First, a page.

Dogs may not be famous for their intelligence, but a new study indicates that when it comes to language, canines are in fact much more capable than many people think, with an ability to understand individual words while also reading between the lines.
Describing their findings in the journal Science, researchers reveal how dogs use the same brain mechanisms as humans to process both words and intonation, and as such are able to pick up on vocabulary and tone of voice in order to discover complex meanings.
As anyone who has ever owned a dog will know, man’s best friend is certainly no fool, and can be trained to recognize a large number of words – though, unsurprisingly, they tend to be much more skilled at learning terms related to food. To investigate the neural processes behind this linguistic proficiency, the study authors trained 13 dogs to lie still inside a functional magnetic resonance imaging (fMRI) scanner, while they listened to their owners’ voices.
During these experiments, the dogs heard “praise words” spoken in “praising intonation”, as well as these same words in neutral intonation. They then heard neutral words in both praising and neutral intonations, while the researchers attempted to determine which brain areas became activated by vocabulary and inflection.
As it turns out, the left hemisphere of the dogs’ brains appeared to be involved in discerning the meanings of words, regardless of their intonation, and therefore helped to differentiate between praise words and neutral terms. Meanwhile, an area of the right hemisphere called the right middle ectosylvian gyrus responded only to intonation and not to word meaning. Amazingly, the same processes have previously been identified in human brains.
As with people, dogs experience pleasure and happiness when their brain’s reward circuit is activated. This consists of a number of different brain regions, such as the ventral striatum, ventral tegmental area, and substantia nigra – all of which are activated by neurons that communicate using the neurotransmitter dopamine.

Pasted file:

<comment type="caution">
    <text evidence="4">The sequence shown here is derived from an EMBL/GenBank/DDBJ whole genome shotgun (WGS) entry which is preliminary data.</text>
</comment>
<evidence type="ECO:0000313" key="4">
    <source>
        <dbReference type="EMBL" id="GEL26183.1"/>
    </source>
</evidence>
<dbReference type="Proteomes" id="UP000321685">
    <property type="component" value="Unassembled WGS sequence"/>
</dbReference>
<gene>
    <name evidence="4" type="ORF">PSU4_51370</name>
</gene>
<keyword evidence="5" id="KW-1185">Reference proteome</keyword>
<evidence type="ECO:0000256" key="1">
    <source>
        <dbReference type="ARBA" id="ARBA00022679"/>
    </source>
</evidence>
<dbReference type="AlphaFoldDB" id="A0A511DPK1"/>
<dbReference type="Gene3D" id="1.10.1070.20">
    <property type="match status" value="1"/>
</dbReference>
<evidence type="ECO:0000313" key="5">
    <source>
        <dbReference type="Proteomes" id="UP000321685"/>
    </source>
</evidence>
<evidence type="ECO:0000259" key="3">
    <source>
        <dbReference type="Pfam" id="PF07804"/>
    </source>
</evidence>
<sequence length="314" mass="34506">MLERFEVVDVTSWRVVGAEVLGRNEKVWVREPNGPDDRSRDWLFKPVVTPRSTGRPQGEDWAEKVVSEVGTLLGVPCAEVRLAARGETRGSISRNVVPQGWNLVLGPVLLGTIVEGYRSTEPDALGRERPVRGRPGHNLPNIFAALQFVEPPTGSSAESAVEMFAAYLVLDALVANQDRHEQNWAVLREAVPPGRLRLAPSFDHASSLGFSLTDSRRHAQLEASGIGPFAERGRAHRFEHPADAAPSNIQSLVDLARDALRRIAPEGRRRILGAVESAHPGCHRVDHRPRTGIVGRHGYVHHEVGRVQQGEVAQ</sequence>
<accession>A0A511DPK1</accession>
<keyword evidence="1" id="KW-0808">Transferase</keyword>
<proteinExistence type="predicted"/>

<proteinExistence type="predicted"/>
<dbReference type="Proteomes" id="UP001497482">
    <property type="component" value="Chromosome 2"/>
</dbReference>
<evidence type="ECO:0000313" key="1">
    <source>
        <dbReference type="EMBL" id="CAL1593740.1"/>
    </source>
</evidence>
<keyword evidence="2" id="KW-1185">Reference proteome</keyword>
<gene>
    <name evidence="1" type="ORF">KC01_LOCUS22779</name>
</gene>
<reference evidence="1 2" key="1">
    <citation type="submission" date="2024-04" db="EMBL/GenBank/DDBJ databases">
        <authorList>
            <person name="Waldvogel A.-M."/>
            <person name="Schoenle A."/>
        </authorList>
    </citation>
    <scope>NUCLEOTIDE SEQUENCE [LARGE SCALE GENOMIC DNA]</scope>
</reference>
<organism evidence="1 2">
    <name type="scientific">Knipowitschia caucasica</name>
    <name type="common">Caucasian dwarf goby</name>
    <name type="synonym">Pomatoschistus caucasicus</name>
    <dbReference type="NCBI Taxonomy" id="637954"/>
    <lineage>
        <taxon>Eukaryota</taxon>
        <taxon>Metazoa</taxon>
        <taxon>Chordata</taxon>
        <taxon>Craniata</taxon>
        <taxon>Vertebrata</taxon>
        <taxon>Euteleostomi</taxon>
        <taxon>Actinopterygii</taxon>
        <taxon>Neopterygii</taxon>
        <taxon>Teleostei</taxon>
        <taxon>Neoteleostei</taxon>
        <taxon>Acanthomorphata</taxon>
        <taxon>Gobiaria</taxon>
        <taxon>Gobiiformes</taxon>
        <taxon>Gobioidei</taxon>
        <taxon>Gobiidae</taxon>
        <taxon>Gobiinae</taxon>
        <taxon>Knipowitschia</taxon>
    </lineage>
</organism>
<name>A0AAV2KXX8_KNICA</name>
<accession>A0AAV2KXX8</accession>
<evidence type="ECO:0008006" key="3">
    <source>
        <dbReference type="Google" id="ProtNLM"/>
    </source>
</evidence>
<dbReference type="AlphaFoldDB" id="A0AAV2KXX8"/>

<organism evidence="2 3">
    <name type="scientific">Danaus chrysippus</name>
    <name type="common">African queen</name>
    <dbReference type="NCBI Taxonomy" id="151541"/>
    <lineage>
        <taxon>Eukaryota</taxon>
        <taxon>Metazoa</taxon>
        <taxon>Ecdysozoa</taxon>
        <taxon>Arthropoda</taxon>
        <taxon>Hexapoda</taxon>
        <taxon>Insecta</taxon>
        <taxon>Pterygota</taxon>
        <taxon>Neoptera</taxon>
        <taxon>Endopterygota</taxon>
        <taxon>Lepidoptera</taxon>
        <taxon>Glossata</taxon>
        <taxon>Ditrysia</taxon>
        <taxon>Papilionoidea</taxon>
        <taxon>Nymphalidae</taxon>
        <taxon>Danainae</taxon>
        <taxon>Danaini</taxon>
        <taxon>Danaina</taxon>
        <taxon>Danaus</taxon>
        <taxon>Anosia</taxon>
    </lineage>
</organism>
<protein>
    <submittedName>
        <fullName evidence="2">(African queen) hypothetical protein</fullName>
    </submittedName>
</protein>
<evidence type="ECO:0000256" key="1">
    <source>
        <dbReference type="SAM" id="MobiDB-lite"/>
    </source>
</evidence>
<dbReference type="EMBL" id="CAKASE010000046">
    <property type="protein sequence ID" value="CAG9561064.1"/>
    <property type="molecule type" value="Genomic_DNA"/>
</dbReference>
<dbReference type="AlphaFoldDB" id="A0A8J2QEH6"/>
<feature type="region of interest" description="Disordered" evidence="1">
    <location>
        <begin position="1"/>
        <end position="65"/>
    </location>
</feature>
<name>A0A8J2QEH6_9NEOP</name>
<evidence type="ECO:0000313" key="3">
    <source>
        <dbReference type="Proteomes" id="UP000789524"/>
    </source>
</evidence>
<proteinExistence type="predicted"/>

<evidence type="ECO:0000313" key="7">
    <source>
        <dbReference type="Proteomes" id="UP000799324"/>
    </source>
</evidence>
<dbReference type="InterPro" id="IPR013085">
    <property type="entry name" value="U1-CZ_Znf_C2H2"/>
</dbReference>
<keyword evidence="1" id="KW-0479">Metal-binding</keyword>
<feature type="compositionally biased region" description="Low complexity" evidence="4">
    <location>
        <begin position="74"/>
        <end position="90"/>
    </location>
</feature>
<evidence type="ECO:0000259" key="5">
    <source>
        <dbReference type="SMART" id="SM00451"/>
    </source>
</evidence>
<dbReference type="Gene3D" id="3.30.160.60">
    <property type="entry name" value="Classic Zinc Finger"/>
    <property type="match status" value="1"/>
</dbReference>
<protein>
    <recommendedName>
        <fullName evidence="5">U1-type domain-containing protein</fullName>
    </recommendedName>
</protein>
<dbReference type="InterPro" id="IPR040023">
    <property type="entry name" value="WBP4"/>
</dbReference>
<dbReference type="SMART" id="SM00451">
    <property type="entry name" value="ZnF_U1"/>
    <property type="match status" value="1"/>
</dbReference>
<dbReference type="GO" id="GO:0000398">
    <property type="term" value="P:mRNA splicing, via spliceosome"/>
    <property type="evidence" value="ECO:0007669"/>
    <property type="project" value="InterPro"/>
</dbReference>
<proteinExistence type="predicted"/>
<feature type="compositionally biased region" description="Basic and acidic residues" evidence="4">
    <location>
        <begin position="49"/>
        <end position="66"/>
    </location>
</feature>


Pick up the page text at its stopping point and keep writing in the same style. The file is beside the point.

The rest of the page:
Interestingly, the MRI scans revealed that the dogs’ reward circuits were only activated when they heard praise words spoken in a praising intonation, which sparked an increase in dopamine transmission in these key areas. Praise words in a neutral intonation, or neutral words in a praising intonation, did not produce this pleasure response.
Photo by Enikő Kubinyi
In a statement, study co-author Attila Andics explained that this reveals how the canine brain “not only separately analyzes what we say and how we say it, but also integrates the two types of information, to arrive at a unified meaning.”
Furthermore, the results of this study suggest that the neural mechanisms required to process language may have evolved much earlier than previously thought, and are therefore not unique to the brains of humans and other primates. As such, Andics claims, “our research sheds new light on the emergence of words during language evolution. What makes words uniquely human is not a special neural capacity, but our invention of using them.”
Photo by Borbála Ferenczy